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Ah, it’s my favorite time in Tumblrville: time to announce Knoxville’s latest placement on a national list.

(In case you’ve somehow managed to miss our fixation on lists, you can browse past entries here. As it turns out Knoxville is the proud owner of many odd and varied titles.)

But this time Knoxville has been named one of the happiest cities in which to work. According to Forbes, Knoxville earned a score of 4.02 out of 5 total points in a list compiled by CareerBliss.

(Downtown Knoxville and Fort Loudoun Lake are seen Oct. 26, 2012. Photo by
Paul Efird/News Sentinel.)

This list — 10 happiest and 10 unhappiest cities — “is based on analysis of more than 36,000 independent employee reviews between Nov. 2011 and Nov. 2012.”

Employees all over the country were asked to evaluate ten factors that affect workplace happiness. Those include one’s relationship with the boss and co-workers, work environment, job resources, compensation, growth opportunities, company culture, company reputation, daily tasks, and control over the work done does on a daily basis.

Rounding out the top 5 happiest cities:

  1. Dayton, Ohio
  2. Knoxville, Tenn.
  3. Honolulu, Hawaii
  4. Memphis, Tenn.
  5. Pittsburgh, Pa.

And the top unhappiest cities:

  1. Boulder, Colo.
  2. Reno, Nev.
  3. Wichita, Kansas
  4. Fresno, Calif.
  5. Little Rock, Ark.

To read the complete lists and for a breakdown of Knoxville’s score, check out the post on Forbes.com.

imageIf asked, some may peg me as more of a “Bah Humbug!” than a “Deck the Halls” type of gal. It’s true that organized religion and I had a falling out and may never reconcile, but the promise of the Christmas season has always filled me with a hope for humanity’s goodness that seems lacking the rest of the year. The music helps.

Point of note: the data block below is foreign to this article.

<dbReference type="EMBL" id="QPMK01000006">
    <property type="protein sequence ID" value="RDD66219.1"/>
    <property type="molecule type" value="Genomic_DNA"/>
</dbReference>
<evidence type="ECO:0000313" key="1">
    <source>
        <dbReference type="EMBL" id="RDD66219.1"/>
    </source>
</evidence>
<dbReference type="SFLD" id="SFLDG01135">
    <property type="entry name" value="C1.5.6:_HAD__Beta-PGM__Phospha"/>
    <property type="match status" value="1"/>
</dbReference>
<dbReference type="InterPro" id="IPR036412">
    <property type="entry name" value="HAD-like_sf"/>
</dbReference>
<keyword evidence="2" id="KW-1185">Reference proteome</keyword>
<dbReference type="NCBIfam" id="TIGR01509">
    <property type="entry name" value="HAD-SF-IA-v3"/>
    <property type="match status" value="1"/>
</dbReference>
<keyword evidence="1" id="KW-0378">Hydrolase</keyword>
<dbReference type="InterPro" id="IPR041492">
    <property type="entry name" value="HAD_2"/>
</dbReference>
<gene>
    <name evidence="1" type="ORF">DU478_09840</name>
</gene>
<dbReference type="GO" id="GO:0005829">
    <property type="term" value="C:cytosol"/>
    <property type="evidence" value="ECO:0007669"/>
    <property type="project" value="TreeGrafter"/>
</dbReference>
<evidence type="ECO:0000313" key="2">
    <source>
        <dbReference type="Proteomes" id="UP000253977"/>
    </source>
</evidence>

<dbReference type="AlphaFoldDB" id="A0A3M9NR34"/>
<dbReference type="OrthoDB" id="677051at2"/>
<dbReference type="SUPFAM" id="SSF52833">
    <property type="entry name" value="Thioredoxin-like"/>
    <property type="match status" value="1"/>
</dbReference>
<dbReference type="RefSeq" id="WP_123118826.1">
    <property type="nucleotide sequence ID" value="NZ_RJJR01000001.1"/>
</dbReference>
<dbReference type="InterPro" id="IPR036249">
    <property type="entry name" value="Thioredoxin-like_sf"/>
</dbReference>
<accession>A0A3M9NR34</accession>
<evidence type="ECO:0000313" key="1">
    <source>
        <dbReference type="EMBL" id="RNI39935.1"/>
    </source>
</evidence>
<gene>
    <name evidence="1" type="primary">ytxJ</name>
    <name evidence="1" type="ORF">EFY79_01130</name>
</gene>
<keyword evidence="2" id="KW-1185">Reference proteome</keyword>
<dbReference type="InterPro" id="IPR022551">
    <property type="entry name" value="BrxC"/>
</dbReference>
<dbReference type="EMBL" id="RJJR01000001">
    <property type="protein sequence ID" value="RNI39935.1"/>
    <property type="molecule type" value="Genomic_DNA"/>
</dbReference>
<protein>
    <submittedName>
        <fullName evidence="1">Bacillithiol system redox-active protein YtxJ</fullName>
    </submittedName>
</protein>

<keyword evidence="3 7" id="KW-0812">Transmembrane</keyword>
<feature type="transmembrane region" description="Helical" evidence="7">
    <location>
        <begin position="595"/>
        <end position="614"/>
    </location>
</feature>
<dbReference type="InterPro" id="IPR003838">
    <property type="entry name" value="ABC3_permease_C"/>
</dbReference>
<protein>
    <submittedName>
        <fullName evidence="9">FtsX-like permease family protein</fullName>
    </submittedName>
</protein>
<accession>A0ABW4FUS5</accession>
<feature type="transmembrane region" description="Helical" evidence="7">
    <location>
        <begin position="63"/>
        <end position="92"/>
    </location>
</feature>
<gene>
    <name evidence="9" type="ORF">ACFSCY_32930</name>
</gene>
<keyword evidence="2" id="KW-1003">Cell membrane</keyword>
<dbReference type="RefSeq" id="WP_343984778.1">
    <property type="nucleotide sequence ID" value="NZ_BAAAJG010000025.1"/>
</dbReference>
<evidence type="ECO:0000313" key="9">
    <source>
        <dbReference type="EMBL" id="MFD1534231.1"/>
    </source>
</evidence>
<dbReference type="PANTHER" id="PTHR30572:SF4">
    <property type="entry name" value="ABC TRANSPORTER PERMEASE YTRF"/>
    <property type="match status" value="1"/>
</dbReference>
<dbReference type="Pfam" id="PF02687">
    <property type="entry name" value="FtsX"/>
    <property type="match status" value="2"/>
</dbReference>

When I was a child attending Christmas mass with my family, the music director was a master at building emotion over the course of the service. As midnight approached, the lights would dim and the congregation would softly sing “Silent Night” by candle light. When the bells tolled for Christmas and “Joy to the World” was sung, that joy was tangible.

For me, traditional hymns will always rekindle the emotional response I felt each year while surrounded by family, love, ritual and magic. However, the fun, fantastical, puckish nature of the season is best portrayed through non-traditional music.

I’ve put together a list of my favorites here for you.

1. “Fairytale of New York” by The Pogues. Louisiana, Dec. 1988. I was an angst-ridden teenager. Too young to have fun like the adults and too old to want to hang out with the younger kids. Enter my aunt’s best friend, Stuart Riordan, with one of the coolest gifts I’ve received: “If I Should Fall from Grace with God” by The Pogues.

2. “It’s Christmas So We’ll Stop” by Frightened Rabbit. This song captures the hope that we can all be better people — if only for one day.

3. “Santa Baby” by Eartha Kitt. Sure, this is a song about a woman flirting with Santa as she asks for expensive gifts. Yes, it’s rife with innuendo. But when Kitt sings, it’s not trashy. It’s sultry.

4. “White Christmas” by Bing Crosby. One of the best Christmas songs of all time sung by one incredibly smooth man.

5. “Twas the Night Before Christmas” by Henry Rollins. Though not technically a song, Rollins takes the classic poem and turns it into a report from an urban war zone. Points for creativity.

And now, for the worst. The following songs should never be played under any circumstances. The videos are simply for illustrative purposes.

1. “Wonderful Christmastime” by Paul McCartney. Worst. Song. Ever. I have threatened violence on people who think of singing it in my presence. I will not enter a store in which it is playing.

2. The Chipmunk Song. Shoot me. Or shoot the stereo. Just make it stop.

3. I discovered that Justin Bieber has a Christmas album.